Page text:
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Say I have an object sliding down a frictionless curved slide. Then conventional wisdom says that all gravitational potential energy gets converted to Kinetic energy, allowing us to conveniently find velocity.

Question: Since there is also a normal force (otherwise the object just falls through the slide!) this normal force also contributes to the work done. So it's not obvious that this conventional wisdom holds.

I have shown that if we decompose the gravity force into a normal and tangential component, and assume that the normal force cancels out the normal component (so the net force is the tangential component of gravity) then this conversion of energy indeed holds. But I was wondering why most authors never address this, and is there something I am missing.

Bonus question: The same question can be asked for pendulums and tension (playing the role of normal force).

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  • $\begingroup$ Please show your proof. $\endgroup$
    – velut luna
    Oct 25, 2017 at 11:07

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Normal force is a constraint force. The aim of this normal force in your example is to keep the object in contact with the slide. The normal force is always perpendicular to the displacement of the object and hence does no work.

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Since there is also a normal force [...] this normal force also contributes to the work done

To do work, the force must make something move. There mere fact that a force is present does not imply work being done (a table does no work on the apple it is holding up in spite of the constant normal force).

If a train moves in a rail and you jump out and push it from the side, then nothing happens. The train continues moving forwards and gains no sideways motion. You applied a force, but you did no work because you made no motion happen in the direction you were pushing.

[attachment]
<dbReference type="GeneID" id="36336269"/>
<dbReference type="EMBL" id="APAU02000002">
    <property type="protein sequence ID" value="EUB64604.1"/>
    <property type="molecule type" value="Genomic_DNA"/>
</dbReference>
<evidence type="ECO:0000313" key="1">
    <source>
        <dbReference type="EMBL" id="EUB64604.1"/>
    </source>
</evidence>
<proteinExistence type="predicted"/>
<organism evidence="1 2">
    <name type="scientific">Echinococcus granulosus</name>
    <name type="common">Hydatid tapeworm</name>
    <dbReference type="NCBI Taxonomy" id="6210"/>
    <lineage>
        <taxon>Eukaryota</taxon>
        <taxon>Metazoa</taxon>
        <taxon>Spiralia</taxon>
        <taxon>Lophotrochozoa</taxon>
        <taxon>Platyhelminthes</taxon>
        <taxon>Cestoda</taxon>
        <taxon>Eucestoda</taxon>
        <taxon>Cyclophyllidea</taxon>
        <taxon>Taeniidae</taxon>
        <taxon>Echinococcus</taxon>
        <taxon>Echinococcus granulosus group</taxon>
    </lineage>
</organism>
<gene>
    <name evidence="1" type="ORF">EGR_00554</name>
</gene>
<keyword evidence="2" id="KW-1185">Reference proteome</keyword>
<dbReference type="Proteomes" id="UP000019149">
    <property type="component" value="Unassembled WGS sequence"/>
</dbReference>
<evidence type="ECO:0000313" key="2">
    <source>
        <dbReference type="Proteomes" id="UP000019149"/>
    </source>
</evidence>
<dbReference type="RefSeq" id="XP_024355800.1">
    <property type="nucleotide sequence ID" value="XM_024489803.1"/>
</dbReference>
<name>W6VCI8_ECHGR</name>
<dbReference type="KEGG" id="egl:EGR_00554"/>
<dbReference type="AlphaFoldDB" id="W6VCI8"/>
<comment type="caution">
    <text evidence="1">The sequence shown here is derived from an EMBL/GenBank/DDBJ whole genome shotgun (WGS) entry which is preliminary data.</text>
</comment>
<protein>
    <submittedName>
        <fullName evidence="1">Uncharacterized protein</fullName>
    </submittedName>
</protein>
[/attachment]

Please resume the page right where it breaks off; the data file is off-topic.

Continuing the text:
Similarly in your example, the normal force is perpendicular to the motion down the incline. The object does not start lifting perpendicularly off from the incline, so this normal force causes no motion in this direction. It just balances out the other forces that a present along this perpendicular direction, in the same way that the table balances out the weight of the apple.

The apple could be moving over the table; maybe a sideways force does work on it to cause acceleration that creates this motion. But all that would make no difference for the normal force. It only cares about holding up the apple exactly as before - no work is done is there is no motion along the force direction, regardless of motion taking place along other directions. This is encompassed in the work formula:

$$W=\vec F \cdot \vec s$$

The dot product mathematically only takes parallel components into account. Are the vectors perpendicular, then it is zero.

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  • $\begingroup$ Thanks! My username probably indicates that the apple and train examples don't help, but N.ds=0 explains it all :) $\endgroup$ Oct 25, 2017 at 11:20

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